Taking (Public School) Teachers to Church, and the Mosque, and the Temple…

vodou

Last month Kevin Childress (social media manager of The Interfaith Center of NY) followed twenty-five public school teachers from across the U.S. for three weeks as they went from mosque to Hindu temple to Baptist church in search of new ways to educate young Americans about religious diversity.

No, not a reality TV show, as Kevin joked, but part of a program called  “Religious Worlds of New York: Teaching the Everyday Life of American Religious Diversity.”

Intrigued, we asked him to tell us more about it.

RD:  A great idea, this program. Who is behind it?

Kevin Childress: The Institute is co-sponsored by The Interfaith Center of New York (ICNY) and Union Theological Seminary, with support from the National Endowment for the Humanities.  But the ideas that shaped the Institute came from Dr. Henry Goldschmidt, who is the Director of Education Programs at ICNY.

From 2002-2010, ICNY offered one-week courses for teachers.  That course was short, but it already contained the core ideas which would form the current three-week institute, of how to bring “lived religion” into the classroom. “Lived religion,” as my colleague (and Institute director) Dr. Henry Goldschmidt explains it, is the study of “popular beliefs and practices, in addition to canonical texts and rituals.”

This requires students to not just memorize dates and doctrines, but come to understand how a person’s faith determines much about their self-identity and relationship with others. And that is accomplished through experiential and immersive personal interaction. The Institute explores lived religion in much the same way the teachers might do it in their classrooms: by inviting people into the classroom to speak about their faiths, and by visiting local sites that are important to faith communities—all the while focused on keeping to an academic, “outsider” (and not devotional, “insider”) perspective.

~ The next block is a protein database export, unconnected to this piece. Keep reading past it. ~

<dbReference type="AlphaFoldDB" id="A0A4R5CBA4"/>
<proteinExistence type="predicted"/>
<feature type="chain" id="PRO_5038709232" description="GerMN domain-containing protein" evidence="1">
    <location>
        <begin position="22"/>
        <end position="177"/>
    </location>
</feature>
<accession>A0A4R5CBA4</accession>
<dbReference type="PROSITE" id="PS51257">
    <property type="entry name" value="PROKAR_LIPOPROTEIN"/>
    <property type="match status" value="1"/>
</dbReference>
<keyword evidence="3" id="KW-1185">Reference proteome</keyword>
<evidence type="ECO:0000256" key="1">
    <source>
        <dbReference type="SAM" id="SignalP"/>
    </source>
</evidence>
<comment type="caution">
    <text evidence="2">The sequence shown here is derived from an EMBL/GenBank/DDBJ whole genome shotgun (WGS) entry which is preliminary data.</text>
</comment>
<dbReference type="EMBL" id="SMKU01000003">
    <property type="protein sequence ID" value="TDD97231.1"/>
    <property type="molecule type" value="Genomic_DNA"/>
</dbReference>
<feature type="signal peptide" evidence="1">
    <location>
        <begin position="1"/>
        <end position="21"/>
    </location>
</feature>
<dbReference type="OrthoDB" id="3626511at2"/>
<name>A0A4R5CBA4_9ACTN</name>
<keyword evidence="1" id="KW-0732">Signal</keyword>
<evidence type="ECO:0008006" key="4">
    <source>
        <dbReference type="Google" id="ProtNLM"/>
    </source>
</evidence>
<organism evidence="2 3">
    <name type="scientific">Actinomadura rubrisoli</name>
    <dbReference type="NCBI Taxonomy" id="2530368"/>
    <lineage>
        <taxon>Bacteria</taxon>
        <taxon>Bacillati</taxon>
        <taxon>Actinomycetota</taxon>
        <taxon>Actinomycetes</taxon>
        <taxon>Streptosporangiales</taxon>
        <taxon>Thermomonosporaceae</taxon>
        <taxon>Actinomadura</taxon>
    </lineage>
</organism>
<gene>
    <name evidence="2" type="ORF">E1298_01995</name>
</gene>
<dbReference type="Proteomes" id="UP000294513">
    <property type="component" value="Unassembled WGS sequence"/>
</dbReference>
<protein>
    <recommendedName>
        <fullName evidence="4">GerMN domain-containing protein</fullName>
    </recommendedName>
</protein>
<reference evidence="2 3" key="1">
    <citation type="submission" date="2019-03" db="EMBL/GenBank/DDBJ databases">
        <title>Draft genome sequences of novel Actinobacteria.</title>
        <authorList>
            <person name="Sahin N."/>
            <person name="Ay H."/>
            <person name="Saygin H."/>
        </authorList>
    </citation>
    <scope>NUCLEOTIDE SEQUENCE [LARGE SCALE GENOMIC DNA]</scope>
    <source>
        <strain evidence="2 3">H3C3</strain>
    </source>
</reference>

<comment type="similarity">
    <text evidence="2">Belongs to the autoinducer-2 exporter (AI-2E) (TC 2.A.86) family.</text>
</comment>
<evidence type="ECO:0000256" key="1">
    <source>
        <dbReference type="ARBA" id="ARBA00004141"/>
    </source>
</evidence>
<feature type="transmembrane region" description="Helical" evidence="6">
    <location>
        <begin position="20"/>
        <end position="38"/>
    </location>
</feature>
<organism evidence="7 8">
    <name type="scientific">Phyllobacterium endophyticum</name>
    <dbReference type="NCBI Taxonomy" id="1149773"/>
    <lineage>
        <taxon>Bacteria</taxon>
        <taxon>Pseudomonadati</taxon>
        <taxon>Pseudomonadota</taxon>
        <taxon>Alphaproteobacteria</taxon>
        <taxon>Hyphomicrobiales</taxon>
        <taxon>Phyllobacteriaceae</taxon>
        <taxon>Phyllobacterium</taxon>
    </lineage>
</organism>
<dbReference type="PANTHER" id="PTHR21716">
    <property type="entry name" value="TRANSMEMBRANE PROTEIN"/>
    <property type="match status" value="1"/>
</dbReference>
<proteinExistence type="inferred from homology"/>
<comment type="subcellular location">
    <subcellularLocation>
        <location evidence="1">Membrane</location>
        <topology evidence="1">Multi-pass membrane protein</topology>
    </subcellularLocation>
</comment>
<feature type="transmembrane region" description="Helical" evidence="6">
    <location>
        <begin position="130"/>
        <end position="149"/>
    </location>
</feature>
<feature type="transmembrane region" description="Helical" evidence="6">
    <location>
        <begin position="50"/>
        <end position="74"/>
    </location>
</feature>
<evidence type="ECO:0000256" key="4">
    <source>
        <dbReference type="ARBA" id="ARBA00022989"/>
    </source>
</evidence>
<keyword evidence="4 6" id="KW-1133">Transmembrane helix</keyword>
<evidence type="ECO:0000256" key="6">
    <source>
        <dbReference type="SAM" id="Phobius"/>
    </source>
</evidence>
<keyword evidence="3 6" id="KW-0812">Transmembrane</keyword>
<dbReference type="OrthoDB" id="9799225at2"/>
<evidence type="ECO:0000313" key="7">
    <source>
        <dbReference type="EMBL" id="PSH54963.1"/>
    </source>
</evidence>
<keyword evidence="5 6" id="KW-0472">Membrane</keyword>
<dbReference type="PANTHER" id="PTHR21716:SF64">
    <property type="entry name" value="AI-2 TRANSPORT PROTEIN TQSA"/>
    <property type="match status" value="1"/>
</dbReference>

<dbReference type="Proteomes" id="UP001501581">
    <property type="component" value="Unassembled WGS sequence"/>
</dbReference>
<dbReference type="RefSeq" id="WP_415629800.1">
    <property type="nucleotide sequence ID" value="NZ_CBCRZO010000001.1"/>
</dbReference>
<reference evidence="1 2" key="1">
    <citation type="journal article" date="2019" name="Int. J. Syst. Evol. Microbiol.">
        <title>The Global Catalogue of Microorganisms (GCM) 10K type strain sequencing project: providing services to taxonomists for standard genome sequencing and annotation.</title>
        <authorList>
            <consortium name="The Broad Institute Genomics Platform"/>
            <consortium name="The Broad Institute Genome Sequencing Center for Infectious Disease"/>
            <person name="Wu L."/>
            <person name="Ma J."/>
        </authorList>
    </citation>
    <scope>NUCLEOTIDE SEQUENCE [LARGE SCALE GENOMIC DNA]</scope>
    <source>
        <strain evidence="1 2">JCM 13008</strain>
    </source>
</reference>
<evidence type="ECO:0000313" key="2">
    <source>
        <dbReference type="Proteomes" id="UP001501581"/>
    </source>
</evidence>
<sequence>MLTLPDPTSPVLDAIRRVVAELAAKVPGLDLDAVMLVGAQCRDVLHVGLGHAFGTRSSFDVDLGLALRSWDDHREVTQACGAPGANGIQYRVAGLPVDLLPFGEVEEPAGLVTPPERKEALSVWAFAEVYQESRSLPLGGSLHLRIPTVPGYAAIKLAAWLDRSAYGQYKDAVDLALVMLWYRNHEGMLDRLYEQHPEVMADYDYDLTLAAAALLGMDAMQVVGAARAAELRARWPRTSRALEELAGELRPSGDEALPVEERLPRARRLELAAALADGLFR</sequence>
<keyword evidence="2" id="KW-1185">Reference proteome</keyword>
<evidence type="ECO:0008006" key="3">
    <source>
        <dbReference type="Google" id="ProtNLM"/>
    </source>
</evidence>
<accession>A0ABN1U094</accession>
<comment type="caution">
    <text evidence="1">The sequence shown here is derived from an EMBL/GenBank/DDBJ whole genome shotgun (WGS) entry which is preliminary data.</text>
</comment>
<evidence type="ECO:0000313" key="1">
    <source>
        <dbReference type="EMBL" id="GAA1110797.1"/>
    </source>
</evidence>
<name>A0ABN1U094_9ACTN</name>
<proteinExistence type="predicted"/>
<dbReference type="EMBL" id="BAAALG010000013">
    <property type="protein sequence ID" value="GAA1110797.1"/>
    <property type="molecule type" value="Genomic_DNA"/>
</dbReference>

To those of who report on religion and its role in society and culture, it seems clear that a solid education should include the study of religion(s). And yet there’s some confusion about what it means to teach religion as a subject. How has that come up with regard to this initiative?

It’s amazing how many people are surprised to learn that religion is being taught about in public schools. But it needs to be recognized that religion is an inescapably intrinsic factor in academic subjects like science (think Galileo, Darwin), art and music (Bach, da Vinci), world history (Crusades, Protestant Reformation) and American history (Revolution, Civil Rights Movement).

And a subject you really can’t teach without including religion is social studies, which incorporates politics, sociology, economics and psychology.

What kinds of objections do people raise when they realize that you’re talking about public schools here? 

Many people react to the idea of teaching about religion in public schools with alarm, suspecting it violates church/state separation. Teachers often encounter this reaction, and it’s one issue that is addressed at the very beginning of the Institute.

The first session on the first day was led by Dr. Charles C. Haynes, who is the director of the Religious Freedom Center of the Newseum Institute.  As he explained it, there is an essential distinction to understand, between “teaching religion” and “teaching about religion.”